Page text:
“Steve. You’re hurting we can see that. Let us help you,” Oscar beseeched.
Steve managed briefly to hold the demon at bay, enough to allow him true persona to emerge. “Oscar, Rudy…what am I doing?”
“It’s okay, pal. You’ll be alright,” Oscar mollified, all the while feeling his blood pounding at his throat. “Let her go, gently.”
Steve slowly released his hold on Callahan who instead of dashing towards the others, remained by Steve’s side. She agonized over her dear friend’s torment. She brushed a soothing hand against his tear-bedewed cheeks “You’re going to be fine.”
He gently rubbed his hand at the back of her neck and pulled her close to him. He then whispered in her ear, “There’s a bomb behind the filing cabinet set to go off at exactly nine o’clock.”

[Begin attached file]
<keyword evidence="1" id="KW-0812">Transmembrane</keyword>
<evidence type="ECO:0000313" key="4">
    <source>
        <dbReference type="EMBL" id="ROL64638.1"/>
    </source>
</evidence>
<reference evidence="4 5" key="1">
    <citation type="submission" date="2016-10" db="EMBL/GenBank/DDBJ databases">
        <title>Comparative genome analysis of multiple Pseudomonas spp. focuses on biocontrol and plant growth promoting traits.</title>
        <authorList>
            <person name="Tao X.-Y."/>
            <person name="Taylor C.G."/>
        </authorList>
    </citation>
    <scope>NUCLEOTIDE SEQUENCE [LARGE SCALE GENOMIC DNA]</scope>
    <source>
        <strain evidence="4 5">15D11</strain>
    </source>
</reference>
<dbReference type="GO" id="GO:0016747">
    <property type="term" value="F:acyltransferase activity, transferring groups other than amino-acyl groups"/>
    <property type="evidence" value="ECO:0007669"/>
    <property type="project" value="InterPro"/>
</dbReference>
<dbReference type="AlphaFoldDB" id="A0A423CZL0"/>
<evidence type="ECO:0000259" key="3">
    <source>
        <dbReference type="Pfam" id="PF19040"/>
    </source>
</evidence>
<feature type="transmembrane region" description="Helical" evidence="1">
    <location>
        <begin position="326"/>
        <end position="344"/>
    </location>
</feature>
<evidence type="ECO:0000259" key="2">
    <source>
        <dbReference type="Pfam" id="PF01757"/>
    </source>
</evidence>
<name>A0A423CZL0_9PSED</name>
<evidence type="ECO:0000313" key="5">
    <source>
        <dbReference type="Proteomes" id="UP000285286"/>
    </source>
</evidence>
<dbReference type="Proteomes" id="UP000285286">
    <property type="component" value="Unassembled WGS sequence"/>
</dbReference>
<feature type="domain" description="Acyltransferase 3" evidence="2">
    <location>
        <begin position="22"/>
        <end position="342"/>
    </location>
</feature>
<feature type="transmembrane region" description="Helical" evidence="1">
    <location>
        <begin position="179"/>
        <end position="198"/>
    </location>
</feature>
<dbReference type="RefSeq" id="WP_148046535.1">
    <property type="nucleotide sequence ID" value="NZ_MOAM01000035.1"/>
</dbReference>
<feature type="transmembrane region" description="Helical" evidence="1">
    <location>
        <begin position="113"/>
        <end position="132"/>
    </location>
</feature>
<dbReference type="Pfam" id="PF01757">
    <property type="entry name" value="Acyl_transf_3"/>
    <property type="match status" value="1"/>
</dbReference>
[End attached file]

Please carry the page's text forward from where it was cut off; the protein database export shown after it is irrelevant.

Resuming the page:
Staggered, she disengaged the embrace and stared at him wild-eyed with terror. A smile flickered on Steve’s lips before he pushed her aside and drove the letter opener right through his chest.
“Nooooooooooo!” Her deafening bloodcurdling shrill ripped through the tension-filled atmosphere as she watched with numbed horror Steve’s lifeless body slump to the floor. Oscar bolted to her and clenched her in his arms while Rudy hurried over to Steve to check for a pulse. He looked up at Oscar with a forlorn expression and shook his head.
In the early afternoon, a heavy-hearted Barney wandered aimlessly through the park. He stopped at a picnic table in front of a tennis court and sat. He pillowed his head on his folded arms and let his mind drift along to nature’s soft melody.